A bill from Congressmen Josh Gottheimer of New Jersey and Michael Lawler of New York would hold hostage the MTA’s federal funding for big projects, unless the MTA exempts a large swath of commuters entering Manhattan. If not, drivers would get tax breaks equal to tolls paid to drive into Manhattan.
“If the governor wants to move forward with this plan to tax suburban commuters, then they will get no more federal dollars,” Lawler said.
While the legislation has steep odds of becoming law, it allowed the congestion pricing opponents to build their case against it.
“NYC and the MTA are literally playing Russian roulette with their economy and are willing to stick it to all those hardworking commuters from Jersey, the outer boroughs and New York City suburbs,” Gottheimer said.
When asked, the lawmakers said they didn’t think the MTA would ultimately set up the toll.
“No, I don’t and I think this will collapse underneath,” Lawler said.
“I don’t know why Kathy Hochul and the mayor haven’t woken up and said, ‘I can’t believe how many people are coming out against this.’ That’s why I think also it will collapse,” he said.
“It’s hard to disagree with them so far,” Jon Orcutt said, a former city transportation official.
Orcutt, now a consultant in support of the toll, wrote in a Daily News op-ed “without stronger political backing and momentum, it’s not difficult to see congestion pricing being shelved.”
State legislators passed congestion pricing into law in 2019, but it has faced delays in getting federal approval.
“Laws change. The law changed in 2019 and public policy can change,” he said.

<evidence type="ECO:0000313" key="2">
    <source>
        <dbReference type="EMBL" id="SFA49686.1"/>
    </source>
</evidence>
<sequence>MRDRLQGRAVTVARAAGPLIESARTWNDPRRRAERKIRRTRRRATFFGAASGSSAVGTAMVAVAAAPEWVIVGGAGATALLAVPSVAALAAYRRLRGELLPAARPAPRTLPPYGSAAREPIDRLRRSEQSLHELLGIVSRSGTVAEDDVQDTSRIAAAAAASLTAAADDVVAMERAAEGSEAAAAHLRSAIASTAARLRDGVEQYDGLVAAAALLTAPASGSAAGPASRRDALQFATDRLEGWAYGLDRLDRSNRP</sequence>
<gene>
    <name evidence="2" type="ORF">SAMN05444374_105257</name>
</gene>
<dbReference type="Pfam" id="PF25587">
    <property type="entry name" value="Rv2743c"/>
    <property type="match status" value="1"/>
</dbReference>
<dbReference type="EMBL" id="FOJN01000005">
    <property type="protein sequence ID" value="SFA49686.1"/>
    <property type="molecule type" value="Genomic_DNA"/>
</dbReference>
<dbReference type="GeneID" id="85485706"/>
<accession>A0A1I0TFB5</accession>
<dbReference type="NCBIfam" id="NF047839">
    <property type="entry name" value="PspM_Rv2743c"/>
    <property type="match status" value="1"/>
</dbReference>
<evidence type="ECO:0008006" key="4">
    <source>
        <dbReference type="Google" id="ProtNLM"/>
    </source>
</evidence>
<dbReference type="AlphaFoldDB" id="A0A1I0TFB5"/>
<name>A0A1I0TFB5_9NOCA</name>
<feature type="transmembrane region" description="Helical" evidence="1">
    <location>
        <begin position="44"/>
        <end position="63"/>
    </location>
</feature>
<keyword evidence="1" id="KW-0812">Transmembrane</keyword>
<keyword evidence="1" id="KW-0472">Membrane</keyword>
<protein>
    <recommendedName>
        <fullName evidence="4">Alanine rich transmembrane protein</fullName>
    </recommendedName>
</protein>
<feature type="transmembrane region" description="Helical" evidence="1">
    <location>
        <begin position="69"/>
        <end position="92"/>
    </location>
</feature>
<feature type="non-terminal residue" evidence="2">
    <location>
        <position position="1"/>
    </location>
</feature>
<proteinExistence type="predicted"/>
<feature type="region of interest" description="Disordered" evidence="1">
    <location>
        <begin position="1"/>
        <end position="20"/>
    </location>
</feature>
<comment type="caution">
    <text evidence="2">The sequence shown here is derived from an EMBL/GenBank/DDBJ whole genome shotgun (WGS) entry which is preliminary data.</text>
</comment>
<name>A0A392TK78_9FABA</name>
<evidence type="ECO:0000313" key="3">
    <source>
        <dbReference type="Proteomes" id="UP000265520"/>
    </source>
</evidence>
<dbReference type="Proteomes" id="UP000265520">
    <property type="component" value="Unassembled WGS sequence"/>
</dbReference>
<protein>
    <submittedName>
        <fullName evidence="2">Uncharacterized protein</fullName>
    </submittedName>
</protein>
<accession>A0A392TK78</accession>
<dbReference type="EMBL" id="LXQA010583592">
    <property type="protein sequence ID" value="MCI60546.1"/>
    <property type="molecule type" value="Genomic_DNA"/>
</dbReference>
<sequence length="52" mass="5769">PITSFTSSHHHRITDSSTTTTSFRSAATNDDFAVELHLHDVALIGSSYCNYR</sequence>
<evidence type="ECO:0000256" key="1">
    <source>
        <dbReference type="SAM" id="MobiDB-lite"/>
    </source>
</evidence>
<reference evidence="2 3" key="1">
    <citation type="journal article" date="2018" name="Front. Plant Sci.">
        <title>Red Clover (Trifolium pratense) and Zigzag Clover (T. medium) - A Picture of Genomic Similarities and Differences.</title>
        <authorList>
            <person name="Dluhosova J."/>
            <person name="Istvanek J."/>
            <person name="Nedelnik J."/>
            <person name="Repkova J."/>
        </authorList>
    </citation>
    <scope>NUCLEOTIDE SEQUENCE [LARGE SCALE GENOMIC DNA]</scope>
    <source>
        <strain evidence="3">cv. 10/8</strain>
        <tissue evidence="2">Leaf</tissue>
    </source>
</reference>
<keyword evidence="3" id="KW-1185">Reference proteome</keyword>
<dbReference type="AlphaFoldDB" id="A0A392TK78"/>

Orcutt said he wants to see political leaders fight for congestion pricing, particularly when the toll controversial price is set.
Already, the MTA has proposed a toll between $9 and $23.
“It’s going to be hard for the MTA to stand alone against that hurricane. It needs the kind of high level political backing that can do battle with members of Congress or the governors of neighboring states.”
In a statement, an MTA spokesman John McCarthy said that “anyone serious about the environment and reducing gridlock understands that congestion pricing is good for the environment, good for getting fire trucks, buses and delivery vehicles through the city, and good for the 90% of people who depend on mass transit.”
Meanwhile, at an event in East Harlem, Gov. Hochul said, congestion pricing is happening.
“It is moving on the path forward.”
Last year, the congestion pricing plan advanced after the MTA released its environmental assessment and potential toll prices.
The Federal Highway Administration now must give the MTA the green light to proceed. A federal highway official told NY1 it is evaluating public comments about congestion pricing that will inform the agency’s decision.